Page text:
The weakness of the facial muscles can cause unusual facial expressions. Also, affected infants and children may not develop and may not gain weight at the expected rate. Some affected children have mild learning difficulties (although they usually have normal intelligence) and, in many cases, may be prone to recurrent bacterial infections due to low levels of circulating neutrophils in the blood (neutropenia).

In addition to the signs and symptoms stated above, people with Barth syndrome have abnormally high levels of a substance called 3-methylglutaconic acid in their urine and blood. Though, there does not appear to be an association between increased acid levels and the severity of other symptoms and signs associated with Barth syndrome.

This table lists the symptoms that people with this disease may have. For most diseases, symptoms vary from person to person. People with the same disease may not have all of the listed symptoms. This information originates from a database called Human Phenotype Ontology (HPO). The HPO collects information about symptoms that have been labelled in medical resources. The HPO is periodically updated. Use the HPO ID to admission more detailed information about a symptom.

Diagnosis of Barth syndrome

Barth syndrome is usually diagnosed during infancy or early childhood, but is diagnosed later in some patients. Diagnosis is based on clinical evaluation, identification of characteristic physical findings, a complete patient and family history, and a variety of specialized tests.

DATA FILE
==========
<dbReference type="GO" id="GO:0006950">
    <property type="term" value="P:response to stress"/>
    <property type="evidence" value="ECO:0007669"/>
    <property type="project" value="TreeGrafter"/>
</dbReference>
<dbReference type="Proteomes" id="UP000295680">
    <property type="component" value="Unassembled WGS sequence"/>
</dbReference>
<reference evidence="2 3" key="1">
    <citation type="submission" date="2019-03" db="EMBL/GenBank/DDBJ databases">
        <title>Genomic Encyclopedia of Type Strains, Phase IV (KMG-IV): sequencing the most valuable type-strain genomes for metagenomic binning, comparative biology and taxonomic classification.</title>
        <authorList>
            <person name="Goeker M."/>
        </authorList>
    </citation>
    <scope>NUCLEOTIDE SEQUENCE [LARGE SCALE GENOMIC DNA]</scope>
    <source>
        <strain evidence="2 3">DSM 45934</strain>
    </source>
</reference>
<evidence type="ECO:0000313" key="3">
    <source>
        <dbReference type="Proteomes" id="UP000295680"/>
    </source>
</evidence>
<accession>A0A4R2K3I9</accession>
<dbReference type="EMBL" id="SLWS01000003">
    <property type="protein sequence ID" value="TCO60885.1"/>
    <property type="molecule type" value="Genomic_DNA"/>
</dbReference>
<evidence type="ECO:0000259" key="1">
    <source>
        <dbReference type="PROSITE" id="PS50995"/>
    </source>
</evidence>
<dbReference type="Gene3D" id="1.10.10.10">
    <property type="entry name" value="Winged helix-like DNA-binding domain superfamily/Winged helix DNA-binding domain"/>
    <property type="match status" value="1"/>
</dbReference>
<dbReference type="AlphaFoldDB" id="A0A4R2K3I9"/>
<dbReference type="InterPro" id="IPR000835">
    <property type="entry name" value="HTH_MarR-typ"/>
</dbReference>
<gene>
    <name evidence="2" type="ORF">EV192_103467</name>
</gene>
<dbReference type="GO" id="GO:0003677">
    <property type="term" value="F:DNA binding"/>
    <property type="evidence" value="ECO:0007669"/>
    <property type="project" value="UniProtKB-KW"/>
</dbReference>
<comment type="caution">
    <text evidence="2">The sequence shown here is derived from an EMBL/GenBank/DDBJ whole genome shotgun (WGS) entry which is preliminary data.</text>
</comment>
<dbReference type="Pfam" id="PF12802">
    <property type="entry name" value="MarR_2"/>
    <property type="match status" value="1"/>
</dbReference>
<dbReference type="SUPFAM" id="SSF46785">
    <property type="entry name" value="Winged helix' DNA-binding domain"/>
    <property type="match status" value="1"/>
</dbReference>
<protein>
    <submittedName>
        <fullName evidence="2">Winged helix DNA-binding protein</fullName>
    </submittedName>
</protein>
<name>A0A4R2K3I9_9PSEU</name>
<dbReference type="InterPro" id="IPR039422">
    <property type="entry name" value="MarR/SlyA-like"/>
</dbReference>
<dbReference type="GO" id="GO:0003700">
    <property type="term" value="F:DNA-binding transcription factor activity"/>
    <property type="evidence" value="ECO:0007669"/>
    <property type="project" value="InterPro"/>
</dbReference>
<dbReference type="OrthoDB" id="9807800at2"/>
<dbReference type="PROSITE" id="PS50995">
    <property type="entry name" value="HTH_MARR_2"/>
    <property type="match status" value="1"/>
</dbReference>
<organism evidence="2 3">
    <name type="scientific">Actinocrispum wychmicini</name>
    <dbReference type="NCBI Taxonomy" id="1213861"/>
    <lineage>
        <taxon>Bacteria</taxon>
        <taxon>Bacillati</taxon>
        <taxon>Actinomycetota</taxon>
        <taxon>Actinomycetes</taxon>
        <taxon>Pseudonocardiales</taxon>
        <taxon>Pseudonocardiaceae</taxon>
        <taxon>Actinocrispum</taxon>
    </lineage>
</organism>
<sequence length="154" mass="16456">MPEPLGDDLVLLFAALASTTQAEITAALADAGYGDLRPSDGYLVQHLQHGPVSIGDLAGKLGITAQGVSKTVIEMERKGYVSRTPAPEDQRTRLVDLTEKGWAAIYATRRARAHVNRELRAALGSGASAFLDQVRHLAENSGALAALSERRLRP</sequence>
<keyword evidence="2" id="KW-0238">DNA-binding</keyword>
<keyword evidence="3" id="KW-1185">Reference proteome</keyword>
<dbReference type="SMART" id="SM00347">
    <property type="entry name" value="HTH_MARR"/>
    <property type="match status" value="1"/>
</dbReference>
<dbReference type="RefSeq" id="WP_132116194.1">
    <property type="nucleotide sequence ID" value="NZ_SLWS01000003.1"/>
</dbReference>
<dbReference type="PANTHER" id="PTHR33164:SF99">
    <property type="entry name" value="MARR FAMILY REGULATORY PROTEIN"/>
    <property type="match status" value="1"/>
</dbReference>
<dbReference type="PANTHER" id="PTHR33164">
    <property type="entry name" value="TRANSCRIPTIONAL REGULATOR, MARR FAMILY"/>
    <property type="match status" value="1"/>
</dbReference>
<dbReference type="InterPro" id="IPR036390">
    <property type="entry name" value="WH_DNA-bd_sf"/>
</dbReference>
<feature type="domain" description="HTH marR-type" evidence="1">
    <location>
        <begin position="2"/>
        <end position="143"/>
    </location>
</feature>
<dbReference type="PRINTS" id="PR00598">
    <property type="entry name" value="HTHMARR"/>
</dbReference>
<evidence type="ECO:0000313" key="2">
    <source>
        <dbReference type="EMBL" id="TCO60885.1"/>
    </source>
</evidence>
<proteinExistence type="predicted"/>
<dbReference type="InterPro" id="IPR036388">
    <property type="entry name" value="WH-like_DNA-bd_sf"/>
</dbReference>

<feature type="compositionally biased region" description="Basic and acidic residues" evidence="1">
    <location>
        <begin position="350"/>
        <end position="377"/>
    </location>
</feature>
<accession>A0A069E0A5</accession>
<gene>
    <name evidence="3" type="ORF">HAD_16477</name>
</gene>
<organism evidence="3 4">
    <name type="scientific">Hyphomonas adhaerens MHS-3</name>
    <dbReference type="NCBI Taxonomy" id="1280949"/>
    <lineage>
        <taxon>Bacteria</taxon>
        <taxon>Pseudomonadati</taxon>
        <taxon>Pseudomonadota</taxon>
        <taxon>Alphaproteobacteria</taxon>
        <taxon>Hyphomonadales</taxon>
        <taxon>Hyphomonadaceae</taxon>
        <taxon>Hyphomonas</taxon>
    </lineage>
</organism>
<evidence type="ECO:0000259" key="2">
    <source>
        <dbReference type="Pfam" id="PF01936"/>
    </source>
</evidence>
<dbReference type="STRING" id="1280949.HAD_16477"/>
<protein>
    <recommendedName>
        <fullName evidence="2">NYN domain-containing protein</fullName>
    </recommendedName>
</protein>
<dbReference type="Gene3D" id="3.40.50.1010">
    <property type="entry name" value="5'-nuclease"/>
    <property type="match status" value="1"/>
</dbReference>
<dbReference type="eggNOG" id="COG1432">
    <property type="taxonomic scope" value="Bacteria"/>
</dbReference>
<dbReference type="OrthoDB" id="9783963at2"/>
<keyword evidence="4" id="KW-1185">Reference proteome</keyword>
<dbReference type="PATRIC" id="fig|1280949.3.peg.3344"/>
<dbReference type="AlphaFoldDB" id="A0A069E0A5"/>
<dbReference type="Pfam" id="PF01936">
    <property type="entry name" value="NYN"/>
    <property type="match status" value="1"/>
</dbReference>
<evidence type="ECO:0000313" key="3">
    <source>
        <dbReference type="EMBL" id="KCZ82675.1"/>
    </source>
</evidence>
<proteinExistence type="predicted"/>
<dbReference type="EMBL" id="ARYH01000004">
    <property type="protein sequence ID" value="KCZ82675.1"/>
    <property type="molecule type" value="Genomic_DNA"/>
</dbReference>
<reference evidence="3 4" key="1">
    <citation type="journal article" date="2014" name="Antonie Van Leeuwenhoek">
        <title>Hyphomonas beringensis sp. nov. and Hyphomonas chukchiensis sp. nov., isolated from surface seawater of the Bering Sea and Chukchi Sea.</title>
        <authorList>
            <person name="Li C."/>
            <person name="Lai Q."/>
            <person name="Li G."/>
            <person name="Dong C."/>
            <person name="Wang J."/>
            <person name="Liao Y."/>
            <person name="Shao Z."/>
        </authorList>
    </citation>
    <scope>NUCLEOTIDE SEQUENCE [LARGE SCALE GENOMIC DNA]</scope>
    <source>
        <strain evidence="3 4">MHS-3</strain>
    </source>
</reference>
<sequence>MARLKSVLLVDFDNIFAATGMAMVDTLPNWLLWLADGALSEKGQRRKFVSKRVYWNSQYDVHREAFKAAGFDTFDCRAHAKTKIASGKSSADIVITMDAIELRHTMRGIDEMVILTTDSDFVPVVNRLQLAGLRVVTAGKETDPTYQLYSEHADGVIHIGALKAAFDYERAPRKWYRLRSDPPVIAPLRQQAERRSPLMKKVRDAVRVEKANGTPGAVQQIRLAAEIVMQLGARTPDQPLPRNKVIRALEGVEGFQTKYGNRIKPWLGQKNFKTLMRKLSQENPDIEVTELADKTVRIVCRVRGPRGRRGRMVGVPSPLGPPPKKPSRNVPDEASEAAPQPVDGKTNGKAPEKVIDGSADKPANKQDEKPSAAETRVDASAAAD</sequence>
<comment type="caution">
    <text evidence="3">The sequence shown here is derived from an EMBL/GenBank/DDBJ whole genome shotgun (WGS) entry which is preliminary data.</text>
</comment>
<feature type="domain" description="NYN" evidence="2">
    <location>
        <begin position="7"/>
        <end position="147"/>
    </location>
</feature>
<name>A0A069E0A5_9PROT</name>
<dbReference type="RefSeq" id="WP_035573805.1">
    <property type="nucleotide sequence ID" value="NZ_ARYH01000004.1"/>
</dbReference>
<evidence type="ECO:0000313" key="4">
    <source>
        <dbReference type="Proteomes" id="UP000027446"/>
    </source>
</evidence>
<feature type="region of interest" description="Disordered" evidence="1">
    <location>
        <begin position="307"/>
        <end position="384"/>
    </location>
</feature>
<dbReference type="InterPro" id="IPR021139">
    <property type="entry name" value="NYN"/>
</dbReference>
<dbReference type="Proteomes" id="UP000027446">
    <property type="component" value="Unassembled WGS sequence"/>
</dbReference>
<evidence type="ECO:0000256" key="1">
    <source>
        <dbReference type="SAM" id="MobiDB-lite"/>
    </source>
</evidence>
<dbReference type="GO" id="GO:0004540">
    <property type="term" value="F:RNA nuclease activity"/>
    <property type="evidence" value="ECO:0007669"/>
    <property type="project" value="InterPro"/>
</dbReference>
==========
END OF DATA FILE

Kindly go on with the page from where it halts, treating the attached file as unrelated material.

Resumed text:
Consider Barth syndrome if someone has:

  • Cardiac findings such as dilated cardiomyopathy, hypertrophic cardiomyopathy, and non-compaction of the left ventricle
  • Elevated levels of 3-methylglutaconic acid in blood and / or urine
  • Neutropenia
  • Hypotonia
  • Growth retardation
  • Characteristic facial features

Manifold pregnancy losses involving a male fetus have been observed in some families with Barth syndrome.

Molecular genetic testing for mutations in the TAZ gene settles the diagnosis of Barth syndrome. The TAZ gene test can be done individually or as part of a multigene panel.

Clinical trials and studies

As part of routine monitoring, children’s growth and height are monitored regularly. Annual cardiac monitoring by ECG, echocardiogram and Holter monitor is considered.

Treatment for Barth syndrome

There is no specific treatment for Barth syndrome. Bacterial infections caused by neutropenia can be efficiently treated with antibiotics. The drug granulocyte colony stimulating factor, or GCSF, can stimulate the production of white blood cells in the bone marrow and help fight infection. Medications may be prescribed to control heart problems. The dietary extra carnitine has helped some children with Barth syndrome, but in others it has caused increased muscle weakness and even precipitated heart failure. Only careful dietary monitoring led by a physician or nutritionist familiar with the disorder can ensure adequate calorie and nutrient intake.